A will is a legally binding document in which the testator (the person to whom the estate applies) designates his or her belongings to family members, loved ones, and other beneficiaries after his or her death. State laws on wills outline certain restrictions, such as age limits, witness requirements, and other rules for creating a valid will. For instance, some states do not recognize handwritten (holographic) or oral (nuncupative) wills at all, while others allow them in certain circumstances. The estates of those who die without a valid will are sorted out in probate court.
Wills Law in Alaska: Overview
The state of Alaska requires testators to be at least 18 and must have the will signed by at least two witnesses. Oral wills are valid if they pertain to mariners at sea or military service members in active duty.
Additional details of Alaska's laws concerning wills are listed below. See FindLaw's Making a Will section for additional articles.
||13.12.501, et seq.
|Age of Testator
||18 years or older and of sound mind.
|Number of Witnesses
||Signed by at least 2 individuals, each of whom signs within a reasonable time after the witness witnesses either the signing of the will as described in (2) or the testator's acknowledgment of signature or the will.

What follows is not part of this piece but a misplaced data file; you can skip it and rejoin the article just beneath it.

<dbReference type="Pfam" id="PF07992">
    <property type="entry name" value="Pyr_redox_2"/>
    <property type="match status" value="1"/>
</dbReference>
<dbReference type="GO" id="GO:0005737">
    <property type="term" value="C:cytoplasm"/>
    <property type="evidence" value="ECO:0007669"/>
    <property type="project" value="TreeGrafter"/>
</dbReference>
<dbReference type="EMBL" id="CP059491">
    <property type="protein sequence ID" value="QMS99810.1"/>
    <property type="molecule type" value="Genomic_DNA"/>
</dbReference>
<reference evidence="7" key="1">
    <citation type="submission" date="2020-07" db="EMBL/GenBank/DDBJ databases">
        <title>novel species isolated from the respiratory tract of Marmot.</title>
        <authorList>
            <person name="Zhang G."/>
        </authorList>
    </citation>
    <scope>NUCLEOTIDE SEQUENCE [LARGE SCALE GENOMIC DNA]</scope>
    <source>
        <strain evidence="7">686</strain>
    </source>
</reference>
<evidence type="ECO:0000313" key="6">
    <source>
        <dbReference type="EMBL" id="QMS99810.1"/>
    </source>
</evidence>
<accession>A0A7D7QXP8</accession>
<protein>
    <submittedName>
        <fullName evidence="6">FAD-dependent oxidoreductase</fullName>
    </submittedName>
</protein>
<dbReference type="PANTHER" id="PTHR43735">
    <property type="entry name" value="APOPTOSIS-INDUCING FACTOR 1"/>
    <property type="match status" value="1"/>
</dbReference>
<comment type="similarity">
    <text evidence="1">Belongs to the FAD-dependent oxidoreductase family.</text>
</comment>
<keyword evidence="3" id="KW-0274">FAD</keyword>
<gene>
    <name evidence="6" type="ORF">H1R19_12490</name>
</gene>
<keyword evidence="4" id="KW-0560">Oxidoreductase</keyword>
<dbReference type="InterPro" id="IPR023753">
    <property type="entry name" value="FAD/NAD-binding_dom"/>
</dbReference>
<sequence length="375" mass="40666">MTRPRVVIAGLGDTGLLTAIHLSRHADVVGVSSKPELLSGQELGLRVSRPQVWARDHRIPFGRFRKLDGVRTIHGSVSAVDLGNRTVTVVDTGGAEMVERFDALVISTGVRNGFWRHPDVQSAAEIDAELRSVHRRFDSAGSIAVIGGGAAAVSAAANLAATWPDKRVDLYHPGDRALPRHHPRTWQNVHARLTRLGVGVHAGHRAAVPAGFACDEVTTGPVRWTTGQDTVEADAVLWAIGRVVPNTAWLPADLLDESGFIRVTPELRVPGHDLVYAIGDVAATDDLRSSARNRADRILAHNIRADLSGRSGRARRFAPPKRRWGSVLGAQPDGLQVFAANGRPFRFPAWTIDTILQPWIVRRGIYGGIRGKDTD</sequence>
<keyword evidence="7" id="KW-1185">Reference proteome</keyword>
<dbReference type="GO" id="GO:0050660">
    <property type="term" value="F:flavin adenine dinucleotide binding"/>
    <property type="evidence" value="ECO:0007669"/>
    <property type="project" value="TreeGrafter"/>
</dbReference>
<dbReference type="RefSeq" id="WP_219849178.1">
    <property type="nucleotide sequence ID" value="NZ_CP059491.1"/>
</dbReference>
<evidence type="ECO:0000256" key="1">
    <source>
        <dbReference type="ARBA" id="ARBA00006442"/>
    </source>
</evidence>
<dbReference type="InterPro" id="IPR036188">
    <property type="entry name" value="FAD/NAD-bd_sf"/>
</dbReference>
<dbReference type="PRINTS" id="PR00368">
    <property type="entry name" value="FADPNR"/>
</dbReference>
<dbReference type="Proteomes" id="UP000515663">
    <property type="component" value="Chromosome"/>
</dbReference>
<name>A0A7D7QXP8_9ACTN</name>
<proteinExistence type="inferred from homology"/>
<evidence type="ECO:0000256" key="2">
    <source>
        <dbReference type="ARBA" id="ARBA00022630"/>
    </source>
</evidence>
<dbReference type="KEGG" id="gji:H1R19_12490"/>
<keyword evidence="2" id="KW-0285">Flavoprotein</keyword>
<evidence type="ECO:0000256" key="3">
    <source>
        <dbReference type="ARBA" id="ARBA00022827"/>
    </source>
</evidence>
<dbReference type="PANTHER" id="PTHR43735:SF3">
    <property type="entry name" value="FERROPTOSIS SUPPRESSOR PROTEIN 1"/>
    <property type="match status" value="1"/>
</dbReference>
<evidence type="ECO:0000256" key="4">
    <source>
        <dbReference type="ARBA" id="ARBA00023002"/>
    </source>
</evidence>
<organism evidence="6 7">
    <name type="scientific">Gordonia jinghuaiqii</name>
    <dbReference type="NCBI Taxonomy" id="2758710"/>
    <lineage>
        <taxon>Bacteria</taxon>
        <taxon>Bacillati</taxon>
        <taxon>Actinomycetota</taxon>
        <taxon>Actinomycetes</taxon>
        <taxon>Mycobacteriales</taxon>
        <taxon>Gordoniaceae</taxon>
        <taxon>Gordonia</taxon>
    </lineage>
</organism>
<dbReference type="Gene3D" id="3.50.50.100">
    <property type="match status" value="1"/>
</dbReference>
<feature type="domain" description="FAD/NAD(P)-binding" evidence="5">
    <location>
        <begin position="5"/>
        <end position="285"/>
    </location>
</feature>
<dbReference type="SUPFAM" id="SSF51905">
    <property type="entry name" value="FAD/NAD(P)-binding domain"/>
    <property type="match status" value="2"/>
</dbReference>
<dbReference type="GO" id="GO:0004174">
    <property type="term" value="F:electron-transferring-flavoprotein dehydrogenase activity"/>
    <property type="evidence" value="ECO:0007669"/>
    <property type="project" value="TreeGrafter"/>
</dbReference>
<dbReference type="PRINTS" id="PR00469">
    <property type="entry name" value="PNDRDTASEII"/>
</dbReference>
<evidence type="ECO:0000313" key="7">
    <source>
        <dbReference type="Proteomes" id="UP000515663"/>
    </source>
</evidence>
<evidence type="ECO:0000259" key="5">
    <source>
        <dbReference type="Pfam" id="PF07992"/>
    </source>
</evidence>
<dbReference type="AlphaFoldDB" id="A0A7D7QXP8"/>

|Nuncupative (Oral Wills)
||Valid for mariner at sea or soldier in the military service for personal property as he would have done by common law or by reducing the same to writing; proof must be made within 6 months of words spoken or reduced to writing within 30 days
||Recognized as valid if signature and material provisions are in handwriting of testator; does not need to be witnessed.
|Revocation of a Will
||A will or a part of a will is revoked:
- By executing a subsequent will that revokes the previous will or part expressly or by inconsistency; or
- By performing a revocatory act on the will, if the testator performed the act with the intent and for the purpose of revoking the will or part of the will or if another individual performed the act in the testator's conscious presence and by the testator's direction; in this paragraph, "revocatory act on the will" includes burning, tearing, canceling, obliterating, or destroying the will or any part of it; a "revocatory act on the will" includes a burning, tearing, or canceling whether or not the burn, tear, or cancellation touched any of the words on the will.
Note: State laws are subject to change at any time through the decisions of higher courts, the enactment of new legislation, and other means. While we strive to ensure the accuracy of these pages, you also may want to contact an Alaska estate planning attorney or conduct your own legal research to verify the state law(s) you are researching.
Research the Law
Alaska Will Laws: Related Resources